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BY COLIN MIXSON
Hornblower’s fleet of ritzy cruise boats will cease blasting pop songs while docked at Pier 15, effective this week.
The change comes amid pressure from the city and local community members who were sick and tired of having to scream just to be heard over the ear-splitting tunes at the otherwise peaceful seaside recreation area.
“This is very good news,” said Pier 15 patron and Community Board 1 member Paul Hovitz. “The music was so loud that you could not have a conversation without raising your voice. I’d get calls on my cellphone, and people would ask me if I was in a nightclub.”
Until this week, Hornblower’s small armada of classy cruise ships pumped up the volume while loading and unloading passengers at Pier 15, a process that takes between 20 minutes to half an hour.
And after one ship leaves, it usually isn’t long before another comes to take its place, a process that guaranteed a near-constant drum of amplified music on the public pier, according to Hovitz.
“When one pulls out, the next pulls in, so there is veritably no time when we’re not barraged by this music,” Hovitz said.
To curb the noise, CB1 reached out to the city’s Economic Development Corporation, which manages Hornblower’s lease to use Pier 15, but the agency failed to respond to local concerns until the board’s Seaport Committee meeting on June 21, when EDC’s director of operations, Richard Cote, assured the board that the agency would clamp down on the cruise operator’s dock-side jamfests.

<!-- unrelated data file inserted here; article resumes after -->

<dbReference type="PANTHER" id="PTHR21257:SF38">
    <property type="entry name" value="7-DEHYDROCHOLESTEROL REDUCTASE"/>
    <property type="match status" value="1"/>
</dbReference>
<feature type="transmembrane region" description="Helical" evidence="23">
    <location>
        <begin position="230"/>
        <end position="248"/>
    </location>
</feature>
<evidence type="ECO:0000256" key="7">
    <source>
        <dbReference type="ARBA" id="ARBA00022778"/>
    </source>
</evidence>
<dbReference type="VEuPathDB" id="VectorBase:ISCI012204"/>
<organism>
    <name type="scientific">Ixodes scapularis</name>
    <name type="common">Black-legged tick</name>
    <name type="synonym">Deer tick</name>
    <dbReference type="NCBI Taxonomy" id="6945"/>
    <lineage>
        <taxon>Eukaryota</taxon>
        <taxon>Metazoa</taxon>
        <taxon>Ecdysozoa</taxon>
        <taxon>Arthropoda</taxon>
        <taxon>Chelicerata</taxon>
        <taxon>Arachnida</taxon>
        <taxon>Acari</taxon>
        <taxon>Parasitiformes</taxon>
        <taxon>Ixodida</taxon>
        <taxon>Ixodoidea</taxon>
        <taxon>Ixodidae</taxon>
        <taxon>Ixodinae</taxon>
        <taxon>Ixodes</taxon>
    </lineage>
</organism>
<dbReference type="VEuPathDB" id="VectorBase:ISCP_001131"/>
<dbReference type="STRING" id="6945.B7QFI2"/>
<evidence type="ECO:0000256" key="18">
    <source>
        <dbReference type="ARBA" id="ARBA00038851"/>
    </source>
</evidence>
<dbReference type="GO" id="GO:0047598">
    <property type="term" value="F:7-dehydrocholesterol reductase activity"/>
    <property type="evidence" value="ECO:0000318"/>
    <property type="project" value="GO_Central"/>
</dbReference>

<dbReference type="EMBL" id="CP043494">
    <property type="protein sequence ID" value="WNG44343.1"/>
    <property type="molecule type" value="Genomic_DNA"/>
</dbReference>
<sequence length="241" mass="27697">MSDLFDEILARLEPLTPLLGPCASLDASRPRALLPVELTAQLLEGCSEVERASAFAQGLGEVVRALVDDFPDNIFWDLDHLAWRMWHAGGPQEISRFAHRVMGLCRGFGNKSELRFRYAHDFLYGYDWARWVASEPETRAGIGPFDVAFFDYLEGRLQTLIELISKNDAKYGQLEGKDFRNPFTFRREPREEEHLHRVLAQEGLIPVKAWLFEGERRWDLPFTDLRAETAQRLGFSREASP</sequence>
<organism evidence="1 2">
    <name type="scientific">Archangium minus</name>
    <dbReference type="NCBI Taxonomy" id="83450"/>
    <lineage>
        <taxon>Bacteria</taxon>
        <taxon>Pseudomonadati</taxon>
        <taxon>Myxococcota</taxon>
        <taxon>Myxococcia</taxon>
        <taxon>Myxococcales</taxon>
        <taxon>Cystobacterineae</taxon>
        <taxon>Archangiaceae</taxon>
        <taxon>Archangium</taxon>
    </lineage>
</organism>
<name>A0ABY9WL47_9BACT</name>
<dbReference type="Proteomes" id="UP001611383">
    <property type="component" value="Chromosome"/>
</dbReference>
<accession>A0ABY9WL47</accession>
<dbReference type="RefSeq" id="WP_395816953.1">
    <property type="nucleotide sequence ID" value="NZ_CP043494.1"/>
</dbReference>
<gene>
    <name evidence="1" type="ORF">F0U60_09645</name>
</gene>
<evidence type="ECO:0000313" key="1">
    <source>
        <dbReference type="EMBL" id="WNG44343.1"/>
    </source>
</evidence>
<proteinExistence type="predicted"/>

But Hornblower continued to blast tunes for another week until Downtown Express called up EDC to check the status of issue on Tuesday. An EDC spokesman called back later to say that the agency had actually reached out to Hornblower that very day to tell the company to turn down the tunes.
“EDC met with Hornblower today,” said spokesman Anthony Hogrebe on Tuesday. “They will be directing their employees to turn off external music when docked or idling.”
Hornblower acknowledged the change of policy on Wednesday, with a spokesman saying that music will be maintained at the level of background noise while docked, and that the protocol is currently being implemented, with captains and crew being notified of the change.
The Hornblower spokesman did not characterize the change as a result of pressure from the city, instead saying that the company was responding to the community’s wishes.
Hornblower made news in March after Mayor de Blasio announced that the cruise business would be awarded the city’s coveted contract to operate the Citywide Ferry Service, a heavily subsidized transit alternative offering commuters trips across the East River for the cost of a subway ride. The Citywide Ferry Service is expected to launch in 2018.